How do generators produce electricity?


A common question asked by power enthusiasts is: ‘How do generators produce electricity?’ Well throughout this post, we will answer: how do generators produce electricity? As well as explain some different types of generators. In today’s world, where reliable power sources are vital for various industries and events, generators play a crucial role in ensuring uninterrupted electricity supply. Understanding how generators produce electricity is essential, whether it’s powering events, construction sites, or providing backup during emergencies. Let’s delve into the mechanics behind this fundamental process.

How do Generators Produce Electricity?

So, How do generators produce electricity? Generators, also known as gensets, are devices that convert mechanical energy into electrical energy. They work on the principle of electromagnetic induction, discovered by Michael Faraday in the early 19th century. This principle forms the foundation of electrical generation in generators.

At the heart of a generator lies an engine, typically fuelled by diesel, petrol, natural gas, or propane. The engine drives a rotor or an armature, which is a coil of wire rotating within a magnetic field. This rotation induces a flow of electrons, generating an electric current.

The magnetic field necessary for this process is created by the excitation system. In most generators, this is achieved using a component called an exciter, which supplies direct current (DC) to the rotor’s windings, thus creating a magnetic field. In some modern generators, the excitation is achieved through a permanent magnet system, eliminating the need for a separate exciter.

As the rotor spins within the stator—a stationary component surrounding the rotor—the changing magnetic field induces an alternating current (AC) in the stator windings. This alternating current is what we commonly use in our electrical systems. However, some generators produce direct current (DC) by using a commutator, a device that converts AC to DC by reversing the direction of the current.

The produced electricity is then transferred through conductors to the load, which could be anything from light bulbs to heavy machinery. The load draws power from the generator, utilising the electrical energy for various applications.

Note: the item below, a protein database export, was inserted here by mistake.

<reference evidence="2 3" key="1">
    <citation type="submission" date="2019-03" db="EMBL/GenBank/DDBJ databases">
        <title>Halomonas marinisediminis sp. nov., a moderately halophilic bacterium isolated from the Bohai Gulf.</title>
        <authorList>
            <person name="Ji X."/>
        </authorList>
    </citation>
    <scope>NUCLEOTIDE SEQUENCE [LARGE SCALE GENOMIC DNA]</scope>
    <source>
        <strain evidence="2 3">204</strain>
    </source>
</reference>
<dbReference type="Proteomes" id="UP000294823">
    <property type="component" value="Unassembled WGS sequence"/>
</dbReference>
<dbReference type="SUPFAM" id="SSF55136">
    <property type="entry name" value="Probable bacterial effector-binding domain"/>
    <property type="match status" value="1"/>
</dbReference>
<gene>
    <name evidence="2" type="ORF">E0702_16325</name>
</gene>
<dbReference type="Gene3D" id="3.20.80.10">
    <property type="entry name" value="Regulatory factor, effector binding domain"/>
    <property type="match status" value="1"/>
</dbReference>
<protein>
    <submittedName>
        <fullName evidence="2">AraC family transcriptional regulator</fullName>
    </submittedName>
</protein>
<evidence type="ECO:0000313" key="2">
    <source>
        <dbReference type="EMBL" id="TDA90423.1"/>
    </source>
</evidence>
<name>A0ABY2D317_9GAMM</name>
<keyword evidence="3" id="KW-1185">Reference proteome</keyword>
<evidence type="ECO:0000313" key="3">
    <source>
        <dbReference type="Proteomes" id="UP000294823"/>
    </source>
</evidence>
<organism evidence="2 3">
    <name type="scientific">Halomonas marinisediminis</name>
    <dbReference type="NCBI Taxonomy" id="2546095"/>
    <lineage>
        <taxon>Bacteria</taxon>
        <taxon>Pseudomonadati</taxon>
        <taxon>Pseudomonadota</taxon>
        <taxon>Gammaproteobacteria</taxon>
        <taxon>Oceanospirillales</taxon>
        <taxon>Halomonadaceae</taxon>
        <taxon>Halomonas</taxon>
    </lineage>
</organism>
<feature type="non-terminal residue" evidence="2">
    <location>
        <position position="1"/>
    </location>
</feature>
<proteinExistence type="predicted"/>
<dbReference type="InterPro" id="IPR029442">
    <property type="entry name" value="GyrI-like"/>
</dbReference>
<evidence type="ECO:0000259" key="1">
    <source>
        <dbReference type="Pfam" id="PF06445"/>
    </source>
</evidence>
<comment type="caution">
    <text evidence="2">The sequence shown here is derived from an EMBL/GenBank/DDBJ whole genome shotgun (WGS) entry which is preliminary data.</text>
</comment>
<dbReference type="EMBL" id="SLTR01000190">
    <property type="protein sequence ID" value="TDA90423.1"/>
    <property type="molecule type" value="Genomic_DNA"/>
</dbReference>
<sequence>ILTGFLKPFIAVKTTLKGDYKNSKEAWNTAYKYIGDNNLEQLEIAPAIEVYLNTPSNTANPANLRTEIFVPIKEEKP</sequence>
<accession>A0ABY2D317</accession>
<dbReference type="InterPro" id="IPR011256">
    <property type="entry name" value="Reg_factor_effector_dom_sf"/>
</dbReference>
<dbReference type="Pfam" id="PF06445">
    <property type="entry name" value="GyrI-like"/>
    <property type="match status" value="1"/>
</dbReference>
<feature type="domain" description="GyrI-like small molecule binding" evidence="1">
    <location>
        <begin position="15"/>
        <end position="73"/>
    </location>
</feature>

How do generators produce electricity?

Types of Generators

In addition to understanding the basic principles of how generators produce electricity, it’s important to consider the different types of generators available and their specific applications.

  1. Portable Generators: These are versatile units commonly used for outdoor events, construction sites, or as backup power sources for homes and small businesses. They are typically powered by petrol or diesel and provide a convenient solution for temporary electricity needs. An example of these generators is our generators. Our generators range from 6-160kva and are used as temporary power solutions. View our range of generators here.
  2. Standby Generators: Often installed permanently, standby generators automatically kick in during power outages to provide uninterrupted electricity to homes, hospitals, data centres, and other critical facilities. They are usually fuelled by natural gas or propane for continuous operation.
  3. Industrial Generators: These heavy-duty units are designed to meet the demanding power requirements of large-scale operations such as factories, mining sites, and offshore platforms. They can run for extended periods and are built for reliability and durability.
  4. Renewable Energy Generators: With the growing emphasis on sustainability, generators powered by renewable energy sources such as solar, wind, and hydroelectricity are gaining popularity. These generators harness the power of nature to produce clean and environmentally friendly electricity.


In conclusion, generators play a vital role in meeting our ever-growing demand for electricity. Hopefully when you are asked ‘How do generators produce electricity?’, you now know. By understanding how generators produce electricity and the different types available, we can make informed decisions regarding their usage for events, construction projects, emergency preparedness, and more. As technology advances, generators continue to evolve, offering more efficient and sustainable solutions for powering our world.

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